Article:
Enhanced Box Score: Cubs 4, Reds 5 – April 22, 2013

Most. Cubs. Loss. Ever.

The Cubs hung around long enough for Luis Valbuena to play the hero in the top of the 13th with a two-run homer. And the Reds hung around long enough for the Cubs to be the Cubs and give it up in the bottom of the 13th, courtesy of Michael Bowden pitching his second inning.

Travis Wood turned in another fantastic start, though he ran into a spot of trouble in the 7th, and the pen couldn’t bail him out. Folks are giving Dale Sveum a hard time for pulling Wood in the 7th, but I’m not sure I can hop on board. Wood doesn’t have overpowering stuff, and he was winding through his third time through the Reds order. And the guy who gave up the tying run – James Russell – is, like, the one good guy in the bullpen. Saying, “welp, of course the bullpen blew it again” is the worst kind of hindsight. Wasn’t everyone begging for James Russell to make more late appearances just two days ago?

Carlos Marmol had himself a night, throwing two scoreless innings (including a 10 pitch ninth), and striking out Joey Votto with the winning run on 3rd in the 10th. Anthony Rizzo, on the other hand, made sure to make me look foolish by laying a total egg.

april 22 box

Brett Taylor is the editor and lead writer at Bleacher Nation, and can also be found as Bleacher Nation on Twitter and on Facebook.

111 responses to “Enhanced Box Score: Cubs 4, Reds 5 – April 22, 2013”

  1. The Dude

    it’s

  2. Levo

    I know that there is a plan for the future…..but can’t there be a plan to put a productive product on the field until that happens? All these “project” and bounce back possibilities aren’t working. Can’t we have both when it comes to having players in the majors and building the minors? We don’t have to win…but at least something competitive would be nice. It’s not even May and this is already depressing.

    1. The Dude

      As bearish as I’m feeling right now, this team has been competitive. My disappointment stems from the lack of fundementals because this team’s only hope for competitive baseball was winning at the margins. Surprisingly, they’ve been more competitive than expected with shitty defense and situational hitting.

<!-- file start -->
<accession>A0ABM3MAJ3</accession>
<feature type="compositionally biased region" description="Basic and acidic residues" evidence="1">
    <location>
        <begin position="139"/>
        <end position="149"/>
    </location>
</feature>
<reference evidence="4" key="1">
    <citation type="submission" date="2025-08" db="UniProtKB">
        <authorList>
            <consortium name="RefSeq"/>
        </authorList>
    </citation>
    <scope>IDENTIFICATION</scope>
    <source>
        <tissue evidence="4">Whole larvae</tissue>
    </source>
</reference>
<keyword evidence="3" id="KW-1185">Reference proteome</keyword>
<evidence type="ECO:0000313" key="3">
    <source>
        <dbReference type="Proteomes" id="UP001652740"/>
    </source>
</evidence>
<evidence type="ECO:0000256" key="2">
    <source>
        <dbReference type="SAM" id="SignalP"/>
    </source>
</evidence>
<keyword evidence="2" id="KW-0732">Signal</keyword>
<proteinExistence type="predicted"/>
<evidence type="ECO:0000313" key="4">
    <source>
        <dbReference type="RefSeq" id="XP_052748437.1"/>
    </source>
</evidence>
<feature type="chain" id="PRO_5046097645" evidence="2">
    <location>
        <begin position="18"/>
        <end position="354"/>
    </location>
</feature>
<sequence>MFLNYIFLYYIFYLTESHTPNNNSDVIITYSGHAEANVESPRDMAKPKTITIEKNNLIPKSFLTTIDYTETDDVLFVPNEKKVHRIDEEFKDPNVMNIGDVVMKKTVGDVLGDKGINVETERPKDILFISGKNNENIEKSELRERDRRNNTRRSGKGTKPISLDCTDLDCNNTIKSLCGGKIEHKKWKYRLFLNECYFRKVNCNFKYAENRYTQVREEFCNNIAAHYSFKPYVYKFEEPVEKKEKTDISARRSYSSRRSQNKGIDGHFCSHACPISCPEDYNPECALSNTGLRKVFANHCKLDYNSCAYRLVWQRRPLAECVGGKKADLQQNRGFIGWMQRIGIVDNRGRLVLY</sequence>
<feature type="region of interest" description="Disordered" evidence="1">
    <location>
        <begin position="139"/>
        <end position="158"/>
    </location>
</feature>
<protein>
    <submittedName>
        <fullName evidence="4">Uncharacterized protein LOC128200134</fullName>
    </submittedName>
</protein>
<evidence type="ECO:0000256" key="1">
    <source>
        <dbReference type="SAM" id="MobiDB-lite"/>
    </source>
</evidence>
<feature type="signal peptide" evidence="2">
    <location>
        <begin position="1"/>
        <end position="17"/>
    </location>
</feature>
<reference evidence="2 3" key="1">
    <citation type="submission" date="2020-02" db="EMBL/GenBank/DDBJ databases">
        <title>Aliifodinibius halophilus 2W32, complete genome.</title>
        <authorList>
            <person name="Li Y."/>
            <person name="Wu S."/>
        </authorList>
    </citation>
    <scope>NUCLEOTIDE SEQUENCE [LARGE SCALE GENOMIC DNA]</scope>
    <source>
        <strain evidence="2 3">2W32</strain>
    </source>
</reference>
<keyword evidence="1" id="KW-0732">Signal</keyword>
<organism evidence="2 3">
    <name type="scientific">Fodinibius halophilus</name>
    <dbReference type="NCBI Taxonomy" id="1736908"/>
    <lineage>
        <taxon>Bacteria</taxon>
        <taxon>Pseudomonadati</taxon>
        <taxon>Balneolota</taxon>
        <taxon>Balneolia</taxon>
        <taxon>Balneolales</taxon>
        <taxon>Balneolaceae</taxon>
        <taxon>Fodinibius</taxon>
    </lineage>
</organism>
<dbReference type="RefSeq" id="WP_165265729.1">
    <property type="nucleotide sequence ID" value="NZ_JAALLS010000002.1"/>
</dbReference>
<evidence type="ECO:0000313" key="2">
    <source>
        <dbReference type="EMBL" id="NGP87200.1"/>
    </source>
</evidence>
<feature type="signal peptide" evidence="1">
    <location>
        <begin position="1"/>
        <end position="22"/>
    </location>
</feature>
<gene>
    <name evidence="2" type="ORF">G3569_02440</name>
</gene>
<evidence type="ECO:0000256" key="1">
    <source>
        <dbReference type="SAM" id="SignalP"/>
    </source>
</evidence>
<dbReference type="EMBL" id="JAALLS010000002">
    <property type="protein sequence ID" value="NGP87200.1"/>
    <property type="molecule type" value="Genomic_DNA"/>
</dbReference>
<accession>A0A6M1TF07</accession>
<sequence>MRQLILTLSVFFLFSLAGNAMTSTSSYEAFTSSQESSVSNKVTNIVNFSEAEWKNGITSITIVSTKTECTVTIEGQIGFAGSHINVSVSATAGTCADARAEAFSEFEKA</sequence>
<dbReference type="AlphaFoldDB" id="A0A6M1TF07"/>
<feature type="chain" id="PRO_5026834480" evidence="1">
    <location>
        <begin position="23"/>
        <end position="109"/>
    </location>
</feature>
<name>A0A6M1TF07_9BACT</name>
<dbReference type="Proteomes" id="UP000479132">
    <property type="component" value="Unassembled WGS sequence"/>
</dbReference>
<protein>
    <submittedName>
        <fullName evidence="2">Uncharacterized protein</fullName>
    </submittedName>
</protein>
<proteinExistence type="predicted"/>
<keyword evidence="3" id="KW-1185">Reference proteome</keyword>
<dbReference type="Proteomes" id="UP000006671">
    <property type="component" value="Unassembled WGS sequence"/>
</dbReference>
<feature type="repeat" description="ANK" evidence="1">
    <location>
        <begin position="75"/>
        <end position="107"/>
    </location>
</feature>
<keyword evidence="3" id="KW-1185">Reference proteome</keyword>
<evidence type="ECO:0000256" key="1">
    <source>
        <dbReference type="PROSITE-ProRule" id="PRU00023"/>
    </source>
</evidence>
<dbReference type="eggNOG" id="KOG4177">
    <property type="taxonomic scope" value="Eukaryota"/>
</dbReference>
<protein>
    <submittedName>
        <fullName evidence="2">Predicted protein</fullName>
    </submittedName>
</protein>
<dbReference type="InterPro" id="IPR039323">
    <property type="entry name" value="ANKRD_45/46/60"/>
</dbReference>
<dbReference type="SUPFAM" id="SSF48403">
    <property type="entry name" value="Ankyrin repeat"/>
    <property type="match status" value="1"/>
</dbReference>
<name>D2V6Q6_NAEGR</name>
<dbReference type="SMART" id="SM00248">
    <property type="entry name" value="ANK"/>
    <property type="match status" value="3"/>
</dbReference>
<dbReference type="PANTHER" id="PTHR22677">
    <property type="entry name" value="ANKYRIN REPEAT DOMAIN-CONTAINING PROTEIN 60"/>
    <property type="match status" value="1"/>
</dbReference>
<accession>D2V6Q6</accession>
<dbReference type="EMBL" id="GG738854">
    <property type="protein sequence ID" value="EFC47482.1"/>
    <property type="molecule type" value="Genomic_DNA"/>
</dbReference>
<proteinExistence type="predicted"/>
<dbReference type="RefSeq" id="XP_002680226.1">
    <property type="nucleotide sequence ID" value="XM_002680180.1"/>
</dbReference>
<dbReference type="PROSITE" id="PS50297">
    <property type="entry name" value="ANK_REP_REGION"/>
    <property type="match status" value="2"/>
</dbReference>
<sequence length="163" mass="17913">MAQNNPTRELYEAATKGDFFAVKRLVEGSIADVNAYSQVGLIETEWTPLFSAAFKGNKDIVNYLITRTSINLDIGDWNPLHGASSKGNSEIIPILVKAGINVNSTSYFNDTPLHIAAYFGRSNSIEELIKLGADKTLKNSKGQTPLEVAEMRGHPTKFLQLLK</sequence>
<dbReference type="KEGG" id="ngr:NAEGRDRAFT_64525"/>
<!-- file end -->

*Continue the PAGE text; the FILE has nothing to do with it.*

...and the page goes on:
2. baseballet

      I couldn’t agree more Levo. The Cubs should be spending enough money to field a passable team while they continue the rebuilding. Hundreds of games of horrible baseball while waiting years for Soler/Baez/Almora is unacceptable.

      1. Kyle

        They spent a fair amount of money this offseason. Spending money isn’t the problem at this point, I don’t think.

  3. John

    Izturis couldn’t hit a beach ball when he was playing for us. At least the cubs went 13 innings without having an error. Sappelt needs to be sent down and bring up Sweeney. I don’t care about a platoon. Trade Dejesus while he has value I’d like to see what Julio Borbon could do for us.

  4. Reality Check

    sigh………..

  5. arta

    I’ve been rooting for Rizzo from day one, at the same time i wasn’t as sold on him as others. late last year, this ST, and so far this year he has not been good. hope i’m wrong.

    1. Nate Corbitt

      Rizzo has actually been really good. But way to ignore the numbers.

  6. auggie1955

    I didn’t expect this year’s team to post a winning record, however I did expect them to show some improvement over last season’s club. Boy, was I ever wrong!!! The Cubs are horrible. This definitely looks like a 100+ loss team. If the Cubs do lose 100, it will mark the first time in their miserable history that they’ve had back to back 100 loss seasons.

  7. Marc.N